Oh, and there's the equipment. The Fiat has got just the normal grey plastic box of essential tools that all Fiats had in the 60's and 70's but all the Ladas had a huge bag of specialized tools and even a pump in extra. One might say the designers were really prudent with that. And there's another difference that is difficult to explain: the jack of the Lada has a '124A100' pressing in it, the Fiat's jack is plain. Shouldn't it be the other way around?

To see all the similarities and differences at the undersides we took the two cars to a repair shop (where they build Lada rally cars) and put them on professional jacks. Another problem here: the Lada has got four jacking points, the Fiat only two. So we had to lift the two on different devices.

There aren't too many differences up front, both of the cars having double wishbone suspensions with coil springs and an anti-roll bar. The angles are a bit different, the arms of the steering linkage are bent in the Lada, straight in the Fiat and there's no sump protection under the Italian car's engine. The clutch is hydraulically operated in the Lada, but has a cable system in the Fiat – although you can hardly tell this by your left foot.

The two pipes of the exhaust system come together in a Y-junction under the Fiat but meet in the first drum in the Lada. It couldn't have been solved the same way, since the Fiat does away with two mufflers while the Lada has got three. With this we can move to the rear end of each car.

A live-axle setup was de rigeur at the time and the Fiat's was one of the more modern makers with not having leaf springing but utilizing coils and a transverse Panhard-rod to properly locate the whole business sideways.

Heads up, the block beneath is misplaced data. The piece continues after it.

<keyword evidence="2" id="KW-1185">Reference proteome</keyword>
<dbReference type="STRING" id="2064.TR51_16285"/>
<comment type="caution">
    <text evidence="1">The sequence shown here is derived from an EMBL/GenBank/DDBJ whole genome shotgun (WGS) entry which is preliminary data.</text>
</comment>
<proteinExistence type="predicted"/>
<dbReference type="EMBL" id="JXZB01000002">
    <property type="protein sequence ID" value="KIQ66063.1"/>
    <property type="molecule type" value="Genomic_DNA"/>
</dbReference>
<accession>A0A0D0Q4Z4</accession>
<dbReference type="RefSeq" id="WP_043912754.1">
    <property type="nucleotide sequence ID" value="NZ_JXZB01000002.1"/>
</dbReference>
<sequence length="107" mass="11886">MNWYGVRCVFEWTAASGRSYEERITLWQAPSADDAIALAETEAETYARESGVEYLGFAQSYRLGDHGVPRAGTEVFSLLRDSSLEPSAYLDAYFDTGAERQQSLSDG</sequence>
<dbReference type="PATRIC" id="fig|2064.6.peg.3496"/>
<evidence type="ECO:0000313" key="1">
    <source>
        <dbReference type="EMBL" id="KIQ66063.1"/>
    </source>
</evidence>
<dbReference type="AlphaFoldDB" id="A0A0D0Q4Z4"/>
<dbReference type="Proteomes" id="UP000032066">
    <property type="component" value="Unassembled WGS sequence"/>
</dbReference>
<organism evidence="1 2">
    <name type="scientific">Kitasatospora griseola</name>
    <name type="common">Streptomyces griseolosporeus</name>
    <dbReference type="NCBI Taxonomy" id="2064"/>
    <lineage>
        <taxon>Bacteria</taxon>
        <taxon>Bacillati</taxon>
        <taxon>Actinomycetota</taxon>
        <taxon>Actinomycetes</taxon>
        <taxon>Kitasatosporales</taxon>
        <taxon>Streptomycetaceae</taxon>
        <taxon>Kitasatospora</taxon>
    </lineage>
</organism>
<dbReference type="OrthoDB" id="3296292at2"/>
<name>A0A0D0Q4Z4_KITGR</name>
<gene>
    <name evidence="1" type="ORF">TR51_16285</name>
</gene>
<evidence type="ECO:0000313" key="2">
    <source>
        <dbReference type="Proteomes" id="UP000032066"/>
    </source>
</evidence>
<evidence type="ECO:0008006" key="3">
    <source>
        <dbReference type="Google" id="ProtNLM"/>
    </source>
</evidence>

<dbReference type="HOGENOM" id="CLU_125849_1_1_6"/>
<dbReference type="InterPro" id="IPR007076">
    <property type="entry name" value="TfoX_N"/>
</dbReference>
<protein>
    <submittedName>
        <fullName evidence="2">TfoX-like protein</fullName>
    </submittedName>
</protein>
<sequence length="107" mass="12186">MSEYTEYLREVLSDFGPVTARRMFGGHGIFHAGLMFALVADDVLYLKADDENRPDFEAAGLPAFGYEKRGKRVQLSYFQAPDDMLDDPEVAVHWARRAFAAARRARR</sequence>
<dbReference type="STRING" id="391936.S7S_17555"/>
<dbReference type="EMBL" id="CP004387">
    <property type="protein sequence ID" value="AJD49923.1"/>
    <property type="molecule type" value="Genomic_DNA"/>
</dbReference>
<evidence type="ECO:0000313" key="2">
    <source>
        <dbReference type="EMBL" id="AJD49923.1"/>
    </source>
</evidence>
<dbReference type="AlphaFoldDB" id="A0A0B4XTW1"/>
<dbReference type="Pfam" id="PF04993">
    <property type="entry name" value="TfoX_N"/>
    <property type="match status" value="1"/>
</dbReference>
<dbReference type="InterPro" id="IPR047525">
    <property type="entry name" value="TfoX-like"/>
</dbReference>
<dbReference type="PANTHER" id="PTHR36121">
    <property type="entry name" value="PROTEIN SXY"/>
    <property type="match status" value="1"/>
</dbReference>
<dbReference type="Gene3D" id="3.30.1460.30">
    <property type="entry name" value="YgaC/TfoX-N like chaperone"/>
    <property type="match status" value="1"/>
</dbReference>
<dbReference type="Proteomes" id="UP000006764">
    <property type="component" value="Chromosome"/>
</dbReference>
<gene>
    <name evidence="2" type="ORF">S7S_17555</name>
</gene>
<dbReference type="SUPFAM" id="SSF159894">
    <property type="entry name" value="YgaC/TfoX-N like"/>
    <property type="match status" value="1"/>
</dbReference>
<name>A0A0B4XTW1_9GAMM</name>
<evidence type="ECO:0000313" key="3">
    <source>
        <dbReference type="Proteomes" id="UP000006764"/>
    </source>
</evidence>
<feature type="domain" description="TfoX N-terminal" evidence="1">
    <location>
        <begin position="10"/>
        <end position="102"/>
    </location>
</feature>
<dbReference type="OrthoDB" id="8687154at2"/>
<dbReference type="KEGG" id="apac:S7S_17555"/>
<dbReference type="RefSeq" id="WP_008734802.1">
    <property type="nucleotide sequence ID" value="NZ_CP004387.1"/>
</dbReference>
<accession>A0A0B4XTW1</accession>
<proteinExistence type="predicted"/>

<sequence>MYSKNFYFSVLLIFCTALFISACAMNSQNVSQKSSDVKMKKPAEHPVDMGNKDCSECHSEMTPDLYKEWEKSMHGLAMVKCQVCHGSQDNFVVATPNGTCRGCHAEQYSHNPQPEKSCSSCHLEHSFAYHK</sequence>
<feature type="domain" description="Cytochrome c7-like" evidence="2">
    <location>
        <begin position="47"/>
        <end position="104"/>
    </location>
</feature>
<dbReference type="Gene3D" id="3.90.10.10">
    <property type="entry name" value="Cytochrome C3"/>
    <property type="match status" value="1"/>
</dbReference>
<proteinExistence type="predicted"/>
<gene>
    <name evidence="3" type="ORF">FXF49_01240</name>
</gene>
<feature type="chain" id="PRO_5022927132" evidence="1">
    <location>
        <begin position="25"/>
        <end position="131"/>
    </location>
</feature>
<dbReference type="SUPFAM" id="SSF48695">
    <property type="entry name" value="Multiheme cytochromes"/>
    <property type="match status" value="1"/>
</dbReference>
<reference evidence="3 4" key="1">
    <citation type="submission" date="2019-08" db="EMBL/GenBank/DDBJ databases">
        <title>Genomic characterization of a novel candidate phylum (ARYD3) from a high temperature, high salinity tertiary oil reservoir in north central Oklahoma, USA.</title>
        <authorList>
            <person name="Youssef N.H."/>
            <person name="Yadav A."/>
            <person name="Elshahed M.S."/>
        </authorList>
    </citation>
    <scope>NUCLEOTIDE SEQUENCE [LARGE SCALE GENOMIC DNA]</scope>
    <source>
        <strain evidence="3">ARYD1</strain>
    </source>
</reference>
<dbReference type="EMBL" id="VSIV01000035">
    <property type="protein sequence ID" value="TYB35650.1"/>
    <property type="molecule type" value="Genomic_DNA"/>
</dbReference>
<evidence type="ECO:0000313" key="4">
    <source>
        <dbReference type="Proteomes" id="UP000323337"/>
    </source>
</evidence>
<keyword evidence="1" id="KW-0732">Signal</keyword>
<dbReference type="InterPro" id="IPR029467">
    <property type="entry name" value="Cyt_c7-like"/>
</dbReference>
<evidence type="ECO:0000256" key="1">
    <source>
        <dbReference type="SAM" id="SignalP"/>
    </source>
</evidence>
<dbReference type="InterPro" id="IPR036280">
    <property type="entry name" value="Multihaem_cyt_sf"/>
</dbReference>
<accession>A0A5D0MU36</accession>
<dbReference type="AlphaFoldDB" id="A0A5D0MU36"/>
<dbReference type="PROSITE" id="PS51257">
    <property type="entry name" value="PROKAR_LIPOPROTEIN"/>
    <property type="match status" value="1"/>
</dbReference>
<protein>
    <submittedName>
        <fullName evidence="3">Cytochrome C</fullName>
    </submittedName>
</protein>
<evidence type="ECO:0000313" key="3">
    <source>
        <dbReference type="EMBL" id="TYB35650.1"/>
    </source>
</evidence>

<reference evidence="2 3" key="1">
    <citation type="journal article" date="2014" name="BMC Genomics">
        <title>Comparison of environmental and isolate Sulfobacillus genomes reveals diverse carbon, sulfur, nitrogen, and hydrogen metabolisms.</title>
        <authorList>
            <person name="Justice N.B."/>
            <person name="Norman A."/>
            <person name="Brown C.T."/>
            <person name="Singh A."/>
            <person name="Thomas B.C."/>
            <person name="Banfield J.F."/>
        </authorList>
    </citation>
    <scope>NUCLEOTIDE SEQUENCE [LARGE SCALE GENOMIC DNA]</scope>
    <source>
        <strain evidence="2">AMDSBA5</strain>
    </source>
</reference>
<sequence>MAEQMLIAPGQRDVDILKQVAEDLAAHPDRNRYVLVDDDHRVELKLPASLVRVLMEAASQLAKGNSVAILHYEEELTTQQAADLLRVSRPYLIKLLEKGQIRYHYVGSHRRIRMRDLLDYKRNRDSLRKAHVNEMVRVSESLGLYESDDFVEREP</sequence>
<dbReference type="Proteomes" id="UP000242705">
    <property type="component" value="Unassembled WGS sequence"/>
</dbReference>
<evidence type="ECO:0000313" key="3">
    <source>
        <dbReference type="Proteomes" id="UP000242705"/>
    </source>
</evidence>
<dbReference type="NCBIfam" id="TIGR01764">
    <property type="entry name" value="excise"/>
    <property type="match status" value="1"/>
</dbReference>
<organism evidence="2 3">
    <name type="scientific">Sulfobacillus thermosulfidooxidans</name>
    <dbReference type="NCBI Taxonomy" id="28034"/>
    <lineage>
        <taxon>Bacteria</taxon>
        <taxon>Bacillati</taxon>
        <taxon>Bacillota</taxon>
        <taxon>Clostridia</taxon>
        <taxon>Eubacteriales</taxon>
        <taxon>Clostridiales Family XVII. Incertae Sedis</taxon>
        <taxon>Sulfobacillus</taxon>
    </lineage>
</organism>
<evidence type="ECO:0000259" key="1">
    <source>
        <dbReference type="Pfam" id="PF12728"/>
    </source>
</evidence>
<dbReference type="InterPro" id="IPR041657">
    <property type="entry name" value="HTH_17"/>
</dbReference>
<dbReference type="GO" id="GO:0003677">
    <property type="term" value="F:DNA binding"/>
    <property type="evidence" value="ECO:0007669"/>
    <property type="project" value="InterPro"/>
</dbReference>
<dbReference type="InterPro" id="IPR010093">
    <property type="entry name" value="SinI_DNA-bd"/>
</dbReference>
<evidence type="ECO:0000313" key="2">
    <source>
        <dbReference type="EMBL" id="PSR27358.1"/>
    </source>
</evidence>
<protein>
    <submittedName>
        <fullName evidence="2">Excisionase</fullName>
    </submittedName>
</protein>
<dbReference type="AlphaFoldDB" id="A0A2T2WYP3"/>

The Fiat's axle is much thinner, its Panhard-rod shorter and there's an anti-roll bar here, too – this all had been changed when the 124 was redesigned to become the Lada. There were also some modifications around the shock absorbers: they are concentric with the springs in the Fiat but have different angles and connecting points in the Lada. Because of this the latter also has got a bit more room in the boot, too. And then there's the much talked-about disk to drum backward evolution which, in fact, seems to have done no harm to the Lada: the Italian really has a nice looking brake system at the back, but the Lada's more down-to-earth drums are just as effective if not even better.

So, which one is the better car? In theory the Fiat has more modern brakes, a finer suspension and because of its smaller weight a better power to weight ratio, too. In reality it is only the road-holding that really puts it above the Lada and the engine might also be said to be a marginally friendlier piece of equipment. The steering? It is heavy enough in both cars when parking, while it is sensitive and acceptably light at speed.

And the Lada has received all the improvements that were later carried on to later Fiat 124's: the thermometer, the dual-circuit brake system, the seats with tilting backs, the steering lock and the OHC engine that was in fact, worse than the Fiat's in its original form because of its weight, unwillingness to rev and its higher consumption. But it had huge potential in it – look at the famous VFTS cars that Stasys Brundza was building in Lithuania for rallying. Those could never have been made out of the original 124-motor.

Was the Lada a better car then? No. In life it is coarser, it is just a bit more truck-like in the way it behaves; given the choice I would still pick the Fiat. But just, the difference is so subtle that it's not worth carrying on this debate any longer. But it set me wondering how good a car the Shiguli could've been, had the Italians produced it...

This story is based on an article originally published in the Oldtimer & Youngtimer printed magazine that comes on sale every second month at the newsstands in Hungary.